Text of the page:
Patient-Reported Outcome Data
- 702 Downloads
This chapter provides a brief introduction to patient-reported outcome measures (PROs), with an emphasis on measure characteristics and the implications for informatics of the use of PROs in clinical research. Because of increased appreciation on behalf of health-care funders and regulatory agencies for actual patient experience, PROs have become recognized as legitimate and attractive endpoints for clinical studies and for comparative effectiveness research. “Patient-reported outcomes” is an internationally recognized umbrella term that includes both single dimension and multidimension measures of symptoms, with the defining characteristic that all information is provided directly by the patient. PROs can be administered in a variety of formats and settings, ranging from face-to-face interaction in clinics to web interfaces to mobile devices (e.g., smart phones). PRO instruments measure one or more aspects of patients’ health status and are especially important when more objective measures of disease outcome are not available. PROs can be used to measure a broad array of health status indicators within the context of widely varying study designs exploring a multitude of diseases. As a result, they need to be well characterized so that they can be identified and used appropriately. The standardization, indexing, access, and implementation of PROs are issues that are particularly relevant to clinical research informatics. In this chapter, we discuss design characteristics of PROs, measurement issues relating to the use of PROs, modes of administration, item and scale development, scale repositories, and item banking.
KeywordsPatient-reported outcome data Outcome data by patient report Scales Assessment methods Reliability Validity Electronic data collection devices The patient-reported outcome measurement information system
- 1.FDA. Guidance for industry: patient-reported outcome measures; use in medical product development to support labeling claims. Silver Spring: U. S. D. o. H. a. H. Services; 2009.Google Scholar
- 5.Fayers PM, Machin D. Quality of life: the assessment, analysis and interpretation of patient-reported outcomes. Chichester: Wiley; 2013.Google Scholar
- 8.Shields A, Gwaltney C, Tiplady B, et al. Grasping the FDA’s PRO guidance: what the agency requires to support the selection of patient reported outcome instruments. Appl Clin Trials. 2006;15:69–83.Google Scholar
- 11.Skinner J, Teresi J, et al. Measurement in older ethnically diverse populations: overview of the volume. J Ment Health Aging. 2001;7:5–8.Google Scholar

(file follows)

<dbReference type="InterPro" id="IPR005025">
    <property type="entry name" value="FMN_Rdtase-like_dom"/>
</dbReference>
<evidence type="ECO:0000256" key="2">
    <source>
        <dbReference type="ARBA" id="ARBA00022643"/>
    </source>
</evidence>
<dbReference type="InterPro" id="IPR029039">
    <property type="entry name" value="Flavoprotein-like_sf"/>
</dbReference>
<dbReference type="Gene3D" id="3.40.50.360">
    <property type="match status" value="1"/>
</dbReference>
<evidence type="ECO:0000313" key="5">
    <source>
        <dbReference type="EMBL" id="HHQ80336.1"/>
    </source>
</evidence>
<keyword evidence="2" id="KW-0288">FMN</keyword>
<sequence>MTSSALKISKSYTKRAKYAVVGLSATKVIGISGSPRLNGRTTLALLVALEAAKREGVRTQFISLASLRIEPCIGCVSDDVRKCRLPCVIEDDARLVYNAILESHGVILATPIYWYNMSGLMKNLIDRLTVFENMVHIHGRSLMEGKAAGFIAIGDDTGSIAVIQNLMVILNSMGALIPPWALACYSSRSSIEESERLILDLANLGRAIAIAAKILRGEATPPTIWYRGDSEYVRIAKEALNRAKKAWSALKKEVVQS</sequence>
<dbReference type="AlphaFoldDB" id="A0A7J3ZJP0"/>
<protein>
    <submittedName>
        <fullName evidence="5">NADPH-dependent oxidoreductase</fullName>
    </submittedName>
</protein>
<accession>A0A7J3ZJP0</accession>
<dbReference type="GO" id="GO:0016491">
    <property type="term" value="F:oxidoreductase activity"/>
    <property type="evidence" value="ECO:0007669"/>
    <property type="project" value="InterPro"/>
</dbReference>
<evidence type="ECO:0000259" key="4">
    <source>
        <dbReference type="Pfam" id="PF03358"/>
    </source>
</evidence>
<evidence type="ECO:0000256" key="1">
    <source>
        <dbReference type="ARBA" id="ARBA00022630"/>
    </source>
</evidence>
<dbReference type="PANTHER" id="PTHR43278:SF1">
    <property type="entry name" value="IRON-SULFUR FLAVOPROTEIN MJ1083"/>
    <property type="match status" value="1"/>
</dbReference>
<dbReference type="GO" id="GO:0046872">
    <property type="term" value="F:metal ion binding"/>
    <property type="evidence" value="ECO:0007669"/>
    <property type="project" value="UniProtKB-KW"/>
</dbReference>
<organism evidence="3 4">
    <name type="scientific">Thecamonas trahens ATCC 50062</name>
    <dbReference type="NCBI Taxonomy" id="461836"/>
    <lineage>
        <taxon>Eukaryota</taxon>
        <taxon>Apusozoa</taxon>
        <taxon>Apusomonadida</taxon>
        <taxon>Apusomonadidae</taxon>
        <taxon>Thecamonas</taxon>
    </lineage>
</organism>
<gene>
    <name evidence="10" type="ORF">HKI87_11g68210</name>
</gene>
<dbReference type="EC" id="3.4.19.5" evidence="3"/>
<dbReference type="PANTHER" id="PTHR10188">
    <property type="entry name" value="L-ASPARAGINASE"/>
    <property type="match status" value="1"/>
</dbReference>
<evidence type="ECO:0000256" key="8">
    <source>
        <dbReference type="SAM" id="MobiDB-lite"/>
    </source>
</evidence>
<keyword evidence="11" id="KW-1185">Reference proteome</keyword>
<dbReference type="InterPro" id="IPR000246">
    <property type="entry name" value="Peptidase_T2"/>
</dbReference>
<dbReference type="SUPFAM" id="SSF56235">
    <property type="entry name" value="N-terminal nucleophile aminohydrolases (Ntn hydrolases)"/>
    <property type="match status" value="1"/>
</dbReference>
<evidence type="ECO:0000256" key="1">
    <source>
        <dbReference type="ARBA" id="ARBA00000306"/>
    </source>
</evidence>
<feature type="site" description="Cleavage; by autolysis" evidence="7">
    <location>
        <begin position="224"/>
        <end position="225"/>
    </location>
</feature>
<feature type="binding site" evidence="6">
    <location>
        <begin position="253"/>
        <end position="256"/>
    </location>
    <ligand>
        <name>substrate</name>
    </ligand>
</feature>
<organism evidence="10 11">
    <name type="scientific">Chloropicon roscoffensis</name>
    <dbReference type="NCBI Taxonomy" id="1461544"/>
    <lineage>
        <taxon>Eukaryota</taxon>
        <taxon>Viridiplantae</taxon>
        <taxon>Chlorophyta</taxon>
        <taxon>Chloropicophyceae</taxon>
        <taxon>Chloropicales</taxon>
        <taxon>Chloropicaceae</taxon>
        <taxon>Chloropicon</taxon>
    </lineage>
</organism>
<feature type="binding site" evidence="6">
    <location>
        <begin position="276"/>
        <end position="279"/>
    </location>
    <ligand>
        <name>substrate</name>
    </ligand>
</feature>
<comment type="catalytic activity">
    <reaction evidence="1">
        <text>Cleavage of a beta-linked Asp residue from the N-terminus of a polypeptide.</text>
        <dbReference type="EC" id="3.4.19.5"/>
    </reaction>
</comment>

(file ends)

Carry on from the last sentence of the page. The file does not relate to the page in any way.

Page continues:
- 12.Anastasi A. Psychological testing. 6th ed. New York: Macmillan Publishing Company; 1998.Google Scholar
- 15.DeVellis RF. Scale development: theory and applications. 3rd ed. Thousand Oaks: Sage; 2012.Google Scholar
- 16.Vogt W. Dictionary of statistics and methodology: a nontechnical guide for the social sciences. 2nd ed. Thousand Oaks: Sage Publications; 1999.Google Scholar
- 17.Aday L, Cornelius L. Designing and conducting health surveys: a comprehensive guide. 3rd ed. San Francisco: Jossey-Bass; 2006.Google Scholar
- 21.Dillman DA. Internet, mail and mixed-mode surveys: the tailored design method. 4th ed. New York: Wiley; 2014.Google Scholar
- 24.Electronic Patient Reported Outcomes. PAREXEL. https://www.parexel.com/solutions/infor-matics/clinical-outcome-assessments/epro. Accessed 2 Feb 2018.
- 25.Electronic Patient Reported Outcomes (ePRO). ICON plc. http://www.iconplc.com/jp/tech-nology/application-areas/electronic-patient-report/. Accessed 2 Feb 2018.
- 26.Patient Engagement|ePRO. IBM clinical development. https://www.ibmclinicaldevelop-ment.com/en/ibm-clinical-development-epro. Accessed 2 Feb 2018.
- 27.Patient Reported Outcomes. VitalHealth Software. https://www.vitalhealthsoftware.com/prod-ucts/patient-health-questionnaires/patient-reported-outcomes. Accessed 2 Feb 2018.
- 28.e-Patient Reported Outcomes.Acceliant. http://www.acceliant.com/products/e-patient-reported-outcomes. Accessed 2 Feb 2018.
- 29.Rave eCOA/ePRO. Medidata. https://www.mdsol.com/en/products/rave/ecoa-epro. Accessed 2 Feb 2018.
- 34.Muehlhausen W, Doll H, Quadri N, Fordham B, O’Donohoe P, Dogar N, Wild DJ. Equivalence of electronic and paper administration of patient-reported outcome measures: a systematic review and meta-analysis of studies conducted between 2007 and 2013. Health Qual Life Outcomes. 2015;13:167. https://doi.org/10.1186/s12955-015-0362-x.CrossRefPubMedPubMedCentralGoogle Scholar
- 35.Rothman M, Burke L, Erickson P, Leidy NK, Patrick DL, Petrie CD. Use of existing patient-reported outcome (PRO) instruments and their modification: the ISPOR good research practices for evaluating and documenting content validity for the use of existing instruments and their modification PRO task force report. Value Health. 2009;12(8):1075–83.CrossRefGoogle Scholar
- 36.Patrick DL, Burke LB, Gwaltney CJ, Leidy NK, Martin ML, Molsen E, Ring L. Content validity—establishing and reporting the evidence in newly developed patient-reported outcomes (PRO) instruments for medical product evaluation: ISPOR PRO good research practices task force report: part 1—eliciting concepts for a new PRO instrument. Value Health. 2011;14(8):967–77.CrossRefGoogle Scholar
- 37.Patrick DL, Burke LB, Gwaltney CJ, Leidy NK, Martin ML, Molsen E, Ring L. Content validity—establishing and reporting the evidence in newly developed patient-reported outcomes (PRO) instruments for medical product evaluation: ISPOR PRO Good Research Practices Task Force report: part 2—assessing respondent understanding. Value Health. 2011;14(8):978–88.CrossRefGoogle Scholar